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The 32-year-old winger has one more season remaining on his contract at $4.5 million. His value is fairly low, as his production has been declining, but a team looking for depth may take a gamble on him for one season. Yet it may cost Hughes a third-round draft pick to convince another team to take on his full contract. It would even be worthwhile for Hughes to retain 50 percent of his contract if it meant giving up a lesser pick.

Joel Edmundson 

Joel Edmundson is a desirable trade target for any contending team. The 6-foot-4, 225-pound defender has good mobility, solid transitional play, a large frame, and an ability to play physically — all assets that make him a strong playoff performer. To add to that, he has playoff experience, with an appearance in the Stanley Cup Final with Montreal in 2021 and a Cup championship in 2019 with the St. Louis Blues. 

Joel Edmundson
Joel Edmundson, Montreal Canadiens (Photo by Vincent Ethier/Icon Sportswire via Getty Images)

While he wants to stay with and play for the Canadiens, at 29 years old and a veteran defenseman with only one more year on his contract paying him $3.5 million, he is aware that hockey is a business. The way the Canadiens’ rookie defensemen have played this season with Edmundson out injured has to be proof that they can thrive without him.   

Canadiens Buyout Candidates 

The first option, and perhaps the one that would cost the least in terms of assets, would be buyouts. Keep in mind that any player above the age of 26 receives a buyout of 2/3 the value of their remaining contract and that the buyout is spread out twice the remaining length of the contract.

There is risk involved when deciding to follow through. First, are the savings now worth the cap hit going beyond the term of the current contract? Second, while the savings over the remaining term can be significant, there is a risk that Hughes will be handcuffed and unable to add one or two depth players to support a team that is supposed to be competitive by that time because of the cap hit added and the risk of the salary cap not rising.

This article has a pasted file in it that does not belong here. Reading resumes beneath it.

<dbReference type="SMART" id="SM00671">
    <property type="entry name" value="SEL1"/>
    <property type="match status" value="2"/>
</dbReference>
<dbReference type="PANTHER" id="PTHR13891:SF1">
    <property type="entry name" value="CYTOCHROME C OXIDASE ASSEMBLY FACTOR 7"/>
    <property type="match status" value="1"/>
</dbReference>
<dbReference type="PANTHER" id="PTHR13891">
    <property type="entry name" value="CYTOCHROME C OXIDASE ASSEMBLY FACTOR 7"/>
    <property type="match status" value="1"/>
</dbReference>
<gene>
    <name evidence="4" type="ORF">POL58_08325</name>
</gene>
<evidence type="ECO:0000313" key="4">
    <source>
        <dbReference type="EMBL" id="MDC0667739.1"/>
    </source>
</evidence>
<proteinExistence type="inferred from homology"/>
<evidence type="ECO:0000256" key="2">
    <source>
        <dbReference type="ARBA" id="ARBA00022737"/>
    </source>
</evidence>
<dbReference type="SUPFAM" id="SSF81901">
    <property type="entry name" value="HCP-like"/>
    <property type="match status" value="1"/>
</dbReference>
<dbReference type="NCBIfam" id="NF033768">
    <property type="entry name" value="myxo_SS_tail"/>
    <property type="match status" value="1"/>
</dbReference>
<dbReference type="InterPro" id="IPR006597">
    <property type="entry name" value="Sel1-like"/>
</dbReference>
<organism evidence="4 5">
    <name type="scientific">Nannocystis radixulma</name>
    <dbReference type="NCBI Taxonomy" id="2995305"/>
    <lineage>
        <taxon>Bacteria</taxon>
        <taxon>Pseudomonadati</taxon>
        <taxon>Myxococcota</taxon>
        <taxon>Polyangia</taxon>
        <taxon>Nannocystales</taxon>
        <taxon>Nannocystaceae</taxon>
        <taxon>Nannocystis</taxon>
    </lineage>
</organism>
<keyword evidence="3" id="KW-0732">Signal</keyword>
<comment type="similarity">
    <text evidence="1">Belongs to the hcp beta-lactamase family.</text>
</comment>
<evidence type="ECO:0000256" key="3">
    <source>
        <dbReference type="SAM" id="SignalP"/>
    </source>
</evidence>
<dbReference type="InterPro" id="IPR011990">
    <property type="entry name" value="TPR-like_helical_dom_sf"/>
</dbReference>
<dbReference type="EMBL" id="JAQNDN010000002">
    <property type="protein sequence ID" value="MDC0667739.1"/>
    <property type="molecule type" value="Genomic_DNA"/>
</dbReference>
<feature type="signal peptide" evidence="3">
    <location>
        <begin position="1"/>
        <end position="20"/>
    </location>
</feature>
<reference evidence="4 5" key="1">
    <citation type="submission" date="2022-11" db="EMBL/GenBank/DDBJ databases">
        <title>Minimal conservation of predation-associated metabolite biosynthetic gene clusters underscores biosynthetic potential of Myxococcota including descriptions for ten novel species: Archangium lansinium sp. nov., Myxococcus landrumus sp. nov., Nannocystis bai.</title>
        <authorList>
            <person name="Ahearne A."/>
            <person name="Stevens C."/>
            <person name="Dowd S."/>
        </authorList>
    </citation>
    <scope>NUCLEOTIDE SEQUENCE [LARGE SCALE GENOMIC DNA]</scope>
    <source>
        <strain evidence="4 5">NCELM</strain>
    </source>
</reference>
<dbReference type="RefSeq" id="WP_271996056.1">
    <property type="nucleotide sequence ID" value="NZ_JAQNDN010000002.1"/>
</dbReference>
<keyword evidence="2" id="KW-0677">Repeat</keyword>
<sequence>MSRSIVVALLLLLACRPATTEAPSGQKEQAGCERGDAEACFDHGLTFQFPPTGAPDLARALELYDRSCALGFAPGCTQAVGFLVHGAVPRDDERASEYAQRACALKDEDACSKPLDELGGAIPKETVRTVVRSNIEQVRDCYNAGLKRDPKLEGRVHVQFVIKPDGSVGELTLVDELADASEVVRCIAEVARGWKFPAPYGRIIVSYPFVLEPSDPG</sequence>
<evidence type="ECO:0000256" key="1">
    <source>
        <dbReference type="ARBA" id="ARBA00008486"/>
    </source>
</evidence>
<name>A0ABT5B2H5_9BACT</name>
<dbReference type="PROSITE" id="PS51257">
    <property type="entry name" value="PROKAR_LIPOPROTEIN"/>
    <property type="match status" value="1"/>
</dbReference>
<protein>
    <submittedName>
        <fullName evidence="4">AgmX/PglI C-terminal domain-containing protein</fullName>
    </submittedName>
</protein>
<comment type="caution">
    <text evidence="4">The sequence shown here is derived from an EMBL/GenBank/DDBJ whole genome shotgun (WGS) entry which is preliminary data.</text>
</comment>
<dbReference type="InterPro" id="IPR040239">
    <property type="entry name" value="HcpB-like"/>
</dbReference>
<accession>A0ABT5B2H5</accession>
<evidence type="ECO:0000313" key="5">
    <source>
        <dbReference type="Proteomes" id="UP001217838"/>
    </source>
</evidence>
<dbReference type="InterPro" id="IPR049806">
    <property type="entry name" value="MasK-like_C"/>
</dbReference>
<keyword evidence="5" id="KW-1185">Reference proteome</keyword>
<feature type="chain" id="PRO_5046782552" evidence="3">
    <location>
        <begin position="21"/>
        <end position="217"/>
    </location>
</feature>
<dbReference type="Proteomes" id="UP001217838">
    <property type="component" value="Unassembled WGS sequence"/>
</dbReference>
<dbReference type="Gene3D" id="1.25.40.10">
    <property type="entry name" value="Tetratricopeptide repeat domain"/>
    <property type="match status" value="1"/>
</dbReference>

Mike Hoffman – Again

Mike Hoffman makes his second appearance here, as he is an unnecessary piece in the Canadiens’ plans. He is entering the final season of his three-year deal paying him $4.5 million per season, meaning his buyout would save $3.33 million, leaving $1.17 million on the cap for 2023-24. However, it would mean there would be that amount applied to the 2024-25 season salary cap. 

Joel Armia

Perhaps the fan base’s most popular choice of a buyout would be right-winger Joel Armia, who has two more seasons under contract paying him $3.4 million per season. Because he is over 27 years old, a buyout of the two remaining seasons means he would get paid out at two-thirds of his contract, and a cap hit would be applied to the Canadiens for four seasons. It would cost Montreal, in order, $33,333, $1.03 million, $1.433 million, and one more season at $1.433 million.  

Hughes will need to weigh his options very carefully to balance the need for cap relief now versus the cap space required a few seasons down the road. He may very well use both paths — trades and buyouts — to shed salary. Regardless of the methods or names moved, Canadiens management will need the latitude to work out deals without being handcuffed by a lack of cap space.